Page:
top of page


All Hanko Are Not Equal

The hanko is still an intrinsic part of the fabric of Japanese daily life. The jitsuin is an official registered seal. There are strict specifications with regards to size, design and materials. you cannot hand it over to your spouse or children to use in your place. The ginkoin is a registered seal for bank dealings. Like the jitsuin, there are strict design and material specifications that must be followed. The mitomein is where you can get a little creative. You're allowed to own as many as you like, but getting a high-quality hanko means you can hand it down to your children or grandchildren. By creating a custom-designed hanko you add a personal touch to your seals, and it's an excellent method of self-expression in a society where such outlets can be few and far between.

Using Your Hanko—The Perfect Seal

If you already have a hanko, are you sure you know how to use it correctly? Everyone who has used a hanko will have encountered some or all the following issues: stamping your name upside down or at an angle, smudging the seal, getting an uneven print, or even double stamping. Despite its simplicity, using a hanko is an art and takes practice. Here are some quick tips to help ease the process:

Wood Panel

1. Buying Your Hanko

Although you can find cheap hanko at most stores selling hanko, the quality and materials matter more than you think. High quality hanko reduce the risk of ink bleeding outside of the lines. to replace them every couple of years. By getting a personalized seal, you can choose the materials as well as the design, making sure it looks the way you want it and it lasts for as long as you need.

2.Holding Your Hanko

 Holding your hanko correctly will decrease the chances of accidental blurring or stamping your name upside down. Grip the hanko between your forefinger (at 12 'clock) and your thumb (at 7 'clock if you ' righthanded, 5'clock if you're a leftie) and bend your middle finger to add support on the opposite side. Check the bottom of the stamp to make sure the top of your name is aligned with your forefinger. end of the hanko should press against the ball of your hand for additional balance. Use a strong grip and lower the hanko slowly to get an even, perpendicular imprint.

Wood Panel
how to 2.jpg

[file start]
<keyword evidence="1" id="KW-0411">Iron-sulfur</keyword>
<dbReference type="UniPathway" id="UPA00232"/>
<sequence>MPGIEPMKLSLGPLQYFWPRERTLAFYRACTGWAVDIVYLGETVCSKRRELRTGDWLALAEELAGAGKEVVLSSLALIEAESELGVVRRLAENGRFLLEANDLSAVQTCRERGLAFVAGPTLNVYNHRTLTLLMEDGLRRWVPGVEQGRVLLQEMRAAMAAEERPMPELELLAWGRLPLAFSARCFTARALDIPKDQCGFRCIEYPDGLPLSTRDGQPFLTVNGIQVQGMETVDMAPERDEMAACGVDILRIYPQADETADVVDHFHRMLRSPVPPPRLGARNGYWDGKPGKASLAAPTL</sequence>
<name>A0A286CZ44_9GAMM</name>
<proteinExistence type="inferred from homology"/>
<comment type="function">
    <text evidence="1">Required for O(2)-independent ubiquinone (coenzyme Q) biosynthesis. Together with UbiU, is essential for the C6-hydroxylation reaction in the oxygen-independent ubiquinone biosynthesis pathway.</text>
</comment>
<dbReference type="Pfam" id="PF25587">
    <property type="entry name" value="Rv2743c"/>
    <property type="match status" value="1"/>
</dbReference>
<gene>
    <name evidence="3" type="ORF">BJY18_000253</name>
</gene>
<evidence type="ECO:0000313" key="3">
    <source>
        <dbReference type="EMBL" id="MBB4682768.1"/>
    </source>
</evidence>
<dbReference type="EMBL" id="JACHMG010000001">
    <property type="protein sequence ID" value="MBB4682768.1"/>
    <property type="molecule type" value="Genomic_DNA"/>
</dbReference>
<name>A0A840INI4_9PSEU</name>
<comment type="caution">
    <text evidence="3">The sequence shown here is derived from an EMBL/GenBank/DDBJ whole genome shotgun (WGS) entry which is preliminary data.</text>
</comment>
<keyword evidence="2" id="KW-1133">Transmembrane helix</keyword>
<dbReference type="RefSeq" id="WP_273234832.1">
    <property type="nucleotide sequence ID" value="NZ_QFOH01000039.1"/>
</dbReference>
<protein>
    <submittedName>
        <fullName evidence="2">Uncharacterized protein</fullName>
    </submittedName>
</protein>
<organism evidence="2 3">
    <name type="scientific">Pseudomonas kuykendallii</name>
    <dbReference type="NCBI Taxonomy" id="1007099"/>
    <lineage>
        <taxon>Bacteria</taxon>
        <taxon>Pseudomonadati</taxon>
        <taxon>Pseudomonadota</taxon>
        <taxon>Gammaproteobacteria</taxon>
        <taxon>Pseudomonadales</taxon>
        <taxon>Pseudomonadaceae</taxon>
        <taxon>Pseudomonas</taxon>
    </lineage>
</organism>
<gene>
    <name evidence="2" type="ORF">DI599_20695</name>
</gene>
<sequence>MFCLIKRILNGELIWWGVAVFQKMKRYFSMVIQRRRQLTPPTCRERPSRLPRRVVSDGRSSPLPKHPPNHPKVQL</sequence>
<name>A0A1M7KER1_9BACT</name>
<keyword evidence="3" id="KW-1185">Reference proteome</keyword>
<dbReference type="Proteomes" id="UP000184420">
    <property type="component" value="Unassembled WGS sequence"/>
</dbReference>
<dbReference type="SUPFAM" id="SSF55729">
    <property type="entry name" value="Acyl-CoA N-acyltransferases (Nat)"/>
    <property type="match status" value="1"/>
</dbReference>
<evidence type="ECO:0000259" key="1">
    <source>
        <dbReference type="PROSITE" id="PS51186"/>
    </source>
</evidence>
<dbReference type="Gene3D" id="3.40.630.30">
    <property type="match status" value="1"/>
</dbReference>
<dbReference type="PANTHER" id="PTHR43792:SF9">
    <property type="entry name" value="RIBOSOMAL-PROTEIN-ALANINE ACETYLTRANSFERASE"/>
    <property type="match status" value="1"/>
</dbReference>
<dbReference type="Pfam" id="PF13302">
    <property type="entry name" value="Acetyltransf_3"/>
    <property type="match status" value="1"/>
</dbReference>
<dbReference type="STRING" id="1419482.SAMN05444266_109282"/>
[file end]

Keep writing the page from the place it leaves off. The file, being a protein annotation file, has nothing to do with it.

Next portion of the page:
Wood Panel
how to 3.jpg

3.Tap that Red Ink

One of the easiest mistakes to make is to press the hanko into the red ink pad too hard. This causes the ink to bleed between the lettering. Instead, lightly tap your hanko into the ink pad 2-3 times. even ink distribution. Many modern ink pads use fast drying ink that minimizes the risk of blotting, but it never hurts to have a light touch.

4. Make Your Mark Using a Mat

A natsuin mat — a seal mat — is a cushioned mat used underneath the paper you're stamping, and is a worthwhile investment for business use. desk surfaces.

Wood Panel
how to 1.jpg
Wood Panel

5. Make a Shape When You Stamp

To ensure an evenly distributed stamp — without missing letters that will require you to repeat the action — imagine you're writing the hiragana character while pressing down. provide a similar effect.

6. Clean the Hanko When You're Done

It goes without saying that cleaning your hanko after use is a good idea. You'll avoid getting ink everywhere and it will also make your hanko stay in better shape for longer. Simply wipe with a tissue or soft cloth before returning it to your hanko case.

Wood Panel

Taking Care of Your Hanko

It's important to treat your hanko with care. Consider registered hanko as important as your passport in terms of personal identification and store them safely, ideally under lock and key. Basic advice for hanko care:

  •  Keep your hanko in its case when not in use to prevent any external damage

  •  Keep it in a cool and dry place, out of direct sunlight

  •  After use, make sure to wipe any residual ink off

  •  Store your jitsuin hanko separately from the hanko registration card or any contracts you have used it with

  •  Store your ginkoin hanko in a different place from your bank book

If your hanko is stolen, report it to the police. Also, make sure to cancel it at your local ward or city office. If you've lost it, you must still cancel it. In this case, bring a new one along when you go to the ward office so you can register it as soon as you canceled the old one. You must then go to any bank you have used your registered inkan with to register it there, too. If you have signed any longstanding agreements — like a mortgage — you may need to redo the paperwork with the new hanko.


Signed and Sealed

The hanko's role in Japan still holds utmost importance as contracts signed and stamped with a hanko provide the greatest levels of proof. For example, documents affirmed with both a handwritten signature in addition to a hanko stamp hold the highest credence in the court of law ( followed by handwritten signature alone, digital signature plus hanko, and digital signature alone in terms of importance). a contract carefully and make sure you agree to all the terms before pressing your hanko stamp. The hanko makes for a great souvenir, but also plays an indelible role in Japanese society.

bottom of page